Thailand's army declared martial law in a surprise announcement before dawn that it said was aimed at keeping the country stable after six months of sometimes violent political unrest. The military, however, denied a coup d'etat was underway. The move effectively places the army in charge of public security nationwide. It comes one day after the Southeast Asian country's caretaker prime minister refused to step down and follows six months of anti-government demonstrations that have failed to oust the government.
Thailand's army declared martial law in a surprise announcement in Bangkok before dawn, intensifying the turbulent nation's deepening political crisis. It was not immediately clear whether a coup d'etat was underway. The move came after six months of anti-government demonstrations aimed at ousting the government and one day after the Southeast Asian country's caretaker prime minister refused to step down.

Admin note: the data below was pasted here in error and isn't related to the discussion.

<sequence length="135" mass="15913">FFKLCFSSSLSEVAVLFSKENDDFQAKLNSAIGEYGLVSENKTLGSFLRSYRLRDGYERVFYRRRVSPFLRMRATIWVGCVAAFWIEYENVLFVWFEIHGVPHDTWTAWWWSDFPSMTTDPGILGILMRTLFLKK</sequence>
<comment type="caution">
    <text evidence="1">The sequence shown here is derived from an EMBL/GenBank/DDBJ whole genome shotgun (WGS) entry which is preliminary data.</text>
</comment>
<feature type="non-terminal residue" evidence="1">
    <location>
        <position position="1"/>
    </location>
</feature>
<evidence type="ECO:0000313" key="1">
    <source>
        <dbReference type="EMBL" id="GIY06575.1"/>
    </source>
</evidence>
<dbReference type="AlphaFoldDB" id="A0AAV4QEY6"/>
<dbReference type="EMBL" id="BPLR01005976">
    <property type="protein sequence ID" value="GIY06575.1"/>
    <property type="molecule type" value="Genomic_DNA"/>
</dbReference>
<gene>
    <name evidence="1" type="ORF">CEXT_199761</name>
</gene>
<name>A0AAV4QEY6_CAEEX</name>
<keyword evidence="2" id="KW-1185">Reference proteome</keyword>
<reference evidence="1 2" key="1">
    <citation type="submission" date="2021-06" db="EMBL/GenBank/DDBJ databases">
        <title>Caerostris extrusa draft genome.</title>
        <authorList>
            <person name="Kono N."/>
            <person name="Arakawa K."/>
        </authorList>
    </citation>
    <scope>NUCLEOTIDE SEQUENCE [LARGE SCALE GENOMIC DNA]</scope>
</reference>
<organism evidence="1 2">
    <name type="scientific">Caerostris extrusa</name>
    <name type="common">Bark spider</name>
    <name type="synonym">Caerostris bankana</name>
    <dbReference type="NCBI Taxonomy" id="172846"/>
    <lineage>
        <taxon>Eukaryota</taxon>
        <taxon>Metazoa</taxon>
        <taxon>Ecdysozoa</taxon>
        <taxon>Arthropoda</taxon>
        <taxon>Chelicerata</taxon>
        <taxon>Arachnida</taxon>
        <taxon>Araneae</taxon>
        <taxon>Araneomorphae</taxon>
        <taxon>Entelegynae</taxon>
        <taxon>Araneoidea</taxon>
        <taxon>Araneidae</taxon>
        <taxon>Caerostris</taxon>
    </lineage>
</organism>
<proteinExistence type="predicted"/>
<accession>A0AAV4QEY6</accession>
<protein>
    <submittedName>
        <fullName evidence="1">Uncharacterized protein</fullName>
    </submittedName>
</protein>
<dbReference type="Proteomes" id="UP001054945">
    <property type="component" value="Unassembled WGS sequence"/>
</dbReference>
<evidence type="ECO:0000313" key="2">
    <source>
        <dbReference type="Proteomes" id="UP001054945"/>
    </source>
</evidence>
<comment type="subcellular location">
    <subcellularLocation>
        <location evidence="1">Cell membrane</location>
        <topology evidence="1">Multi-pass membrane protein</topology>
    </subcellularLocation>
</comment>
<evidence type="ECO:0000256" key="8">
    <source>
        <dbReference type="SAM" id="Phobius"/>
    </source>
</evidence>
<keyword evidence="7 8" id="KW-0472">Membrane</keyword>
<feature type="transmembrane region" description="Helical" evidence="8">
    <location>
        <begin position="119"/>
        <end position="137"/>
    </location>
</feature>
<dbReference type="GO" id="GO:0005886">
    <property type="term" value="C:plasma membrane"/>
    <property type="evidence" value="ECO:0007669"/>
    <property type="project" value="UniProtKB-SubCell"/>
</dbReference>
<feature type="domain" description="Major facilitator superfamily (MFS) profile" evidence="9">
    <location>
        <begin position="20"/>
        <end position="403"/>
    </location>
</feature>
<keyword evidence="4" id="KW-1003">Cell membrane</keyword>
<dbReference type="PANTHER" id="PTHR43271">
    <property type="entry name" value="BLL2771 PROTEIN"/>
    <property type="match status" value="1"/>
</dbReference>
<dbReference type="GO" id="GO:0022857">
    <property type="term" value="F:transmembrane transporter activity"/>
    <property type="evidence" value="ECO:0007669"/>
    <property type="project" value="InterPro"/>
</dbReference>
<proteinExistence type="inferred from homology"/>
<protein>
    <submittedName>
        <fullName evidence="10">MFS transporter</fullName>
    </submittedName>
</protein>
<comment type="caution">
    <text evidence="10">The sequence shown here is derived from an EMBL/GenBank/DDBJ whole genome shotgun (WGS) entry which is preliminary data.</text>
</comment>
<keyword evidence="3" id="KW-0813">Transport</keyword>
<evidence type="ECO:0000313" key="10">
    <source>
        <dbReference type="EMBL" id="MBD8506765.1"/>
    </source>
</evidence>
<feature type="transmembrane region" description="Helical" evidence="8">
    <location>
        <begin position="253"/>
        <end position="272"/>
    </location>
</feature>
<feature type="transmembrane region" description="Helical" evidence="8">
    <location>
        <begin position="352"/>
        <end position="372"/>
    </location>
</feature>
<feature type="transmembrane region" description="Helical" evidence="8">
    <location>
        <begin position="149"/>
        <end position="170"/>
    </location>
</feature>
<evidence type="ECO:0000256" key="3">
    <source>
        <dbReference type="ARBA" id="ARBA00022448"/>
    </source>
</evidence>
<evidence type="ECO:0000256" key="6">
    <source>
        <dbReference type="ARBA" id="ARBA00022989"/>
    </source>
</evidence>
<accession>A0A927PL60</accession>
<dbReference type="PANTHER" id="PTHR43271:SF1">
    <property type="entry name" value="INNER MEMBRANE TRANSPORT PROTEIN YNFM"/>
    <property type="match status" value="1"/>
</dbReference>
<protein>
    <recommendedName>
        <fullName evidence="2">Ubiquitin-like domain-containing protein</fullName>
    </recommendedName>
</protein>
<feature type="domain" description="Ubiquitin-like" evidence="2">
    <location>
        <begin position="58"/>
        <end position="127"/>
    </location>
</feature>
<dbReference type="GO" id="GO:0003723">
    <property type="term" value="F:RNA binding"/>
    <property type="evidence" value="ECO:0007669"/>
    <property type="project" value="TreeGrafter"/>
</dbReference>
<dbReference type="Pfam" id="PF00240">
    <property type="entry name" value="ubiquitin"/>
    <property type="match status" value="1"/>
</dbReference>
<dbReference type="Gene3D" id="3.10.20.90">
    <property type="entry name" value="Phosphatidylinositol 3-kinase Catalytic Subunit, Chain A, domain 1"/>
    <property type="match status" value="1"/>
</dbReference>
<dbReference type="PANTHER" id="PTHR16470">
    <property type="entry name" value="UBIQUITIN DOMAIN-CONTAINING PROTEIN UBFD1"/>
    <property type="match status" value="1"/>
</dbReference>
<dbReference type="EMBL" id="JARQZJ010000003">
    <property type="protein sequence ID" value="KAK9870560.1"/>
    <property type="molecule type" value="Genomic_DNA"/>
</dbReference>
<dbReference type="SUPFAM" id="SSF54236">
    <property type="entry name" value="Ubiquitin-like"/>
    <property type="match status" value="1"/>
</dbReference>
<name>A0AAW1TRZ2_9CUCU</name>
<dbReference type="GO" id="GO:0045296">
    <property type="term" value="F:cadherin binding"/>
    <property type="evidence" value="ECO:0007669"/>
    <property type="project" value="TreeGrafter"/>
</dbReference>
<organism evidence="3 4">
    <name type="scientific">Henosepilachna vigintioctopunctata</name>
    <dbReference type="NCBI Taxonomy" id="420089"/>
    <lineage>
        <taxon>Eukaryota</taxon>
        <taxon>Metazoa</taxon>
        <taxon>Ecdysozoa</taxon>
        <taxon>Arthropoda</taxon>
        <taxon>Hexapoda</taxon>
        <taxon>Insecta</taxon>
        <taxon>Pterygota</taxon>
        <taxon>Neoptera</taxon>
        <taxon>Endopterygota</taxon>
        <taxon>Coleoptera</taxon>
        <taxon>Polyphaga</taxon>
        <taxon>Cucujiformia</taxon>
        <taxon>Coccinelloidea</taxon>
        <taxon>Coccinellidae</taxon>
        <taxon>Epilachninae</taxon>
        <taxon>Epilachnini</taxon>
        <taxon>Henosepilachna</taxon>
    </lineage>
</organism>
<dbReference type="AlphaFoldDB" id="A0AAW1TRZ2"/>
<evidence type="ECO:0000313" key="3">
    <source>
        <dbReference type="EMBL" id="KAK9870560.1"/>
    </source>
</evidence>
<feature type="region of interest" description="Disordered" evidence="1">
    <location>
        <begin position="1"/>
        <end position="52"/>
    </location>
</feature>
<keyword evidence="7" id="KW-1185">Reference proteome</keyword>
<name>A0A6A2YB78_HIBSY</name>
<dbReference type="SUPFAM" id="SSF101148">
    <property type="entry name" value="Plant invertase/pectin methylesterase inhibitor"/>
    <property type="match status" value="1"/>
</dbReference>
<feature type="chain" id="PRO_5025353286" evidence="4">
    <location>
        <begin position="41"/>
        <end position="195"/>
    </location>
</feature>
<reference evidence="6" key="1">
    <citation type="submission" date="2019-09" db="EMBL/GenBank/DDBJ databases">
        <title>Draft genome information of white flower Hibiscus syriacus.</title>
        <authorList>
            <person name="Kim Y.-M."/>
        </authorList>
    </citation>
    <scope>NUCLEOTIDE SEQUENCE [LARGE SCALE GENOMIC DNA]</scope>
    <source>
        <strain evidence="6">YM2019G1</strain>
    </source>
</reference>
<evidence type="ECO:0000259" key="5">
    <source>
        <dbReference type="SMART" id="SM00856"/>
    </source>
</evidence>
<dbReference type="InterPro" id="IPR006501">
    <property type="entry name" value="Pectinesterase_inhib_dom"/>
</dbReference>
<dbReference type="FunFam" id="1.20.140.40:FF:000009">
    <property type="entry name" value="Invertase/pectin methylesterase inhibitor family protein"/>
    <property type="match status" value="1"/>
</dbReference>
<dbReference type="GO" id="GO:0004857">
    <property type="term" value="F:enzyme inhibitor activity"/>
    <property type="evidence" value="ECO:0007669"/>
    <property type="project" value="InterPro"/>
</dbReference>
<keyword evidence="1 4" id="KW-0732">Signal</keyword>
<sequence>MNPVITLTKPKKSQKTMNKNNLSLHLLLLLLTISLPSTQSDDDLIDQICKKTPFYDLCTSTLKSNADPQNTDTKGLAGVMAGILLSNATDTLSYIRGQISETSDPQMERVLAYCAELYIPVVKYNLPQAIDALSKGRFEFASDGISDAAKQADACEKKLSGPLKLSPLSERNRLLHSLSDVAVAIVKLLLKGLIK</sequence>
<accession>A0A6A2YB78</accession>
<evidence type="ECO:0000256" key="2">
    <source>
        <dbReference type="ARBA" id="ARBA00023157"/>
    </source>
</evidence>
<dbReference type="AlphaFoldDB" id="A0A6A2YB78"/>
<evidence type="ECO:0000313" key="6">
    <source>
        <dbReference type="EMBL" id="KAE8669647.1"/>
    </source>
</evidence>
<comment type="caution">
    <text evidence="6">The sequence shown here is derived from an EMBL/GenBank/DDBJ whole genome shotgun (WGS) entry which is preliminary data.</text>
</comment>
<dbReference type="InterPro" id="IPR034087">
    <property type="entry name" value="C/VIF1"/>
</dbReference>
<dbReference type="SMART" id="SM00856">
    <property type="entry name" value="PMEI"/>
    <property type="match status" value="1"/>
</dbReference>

The army said in a statement it had taken the action to "keep peace and order." Armed troops entered multiple private television stations in Bangkok to broadcast their message nationwide. Although troops were deployed at some intersections, the vast metropolis of 10 million people appeared calm and commuters could be seen driving and walking to work as usual. An army official, speaking on condition of anonymity, "this is definitely not a coup. This is only to provide safety to the people and the people can still carry on their lives as normal." Thailand's army has staged at 11 successful coups since the end of absolute monarchy in 1932. The last was in 2006. Click for more on the story. (Read more Thailand stories.)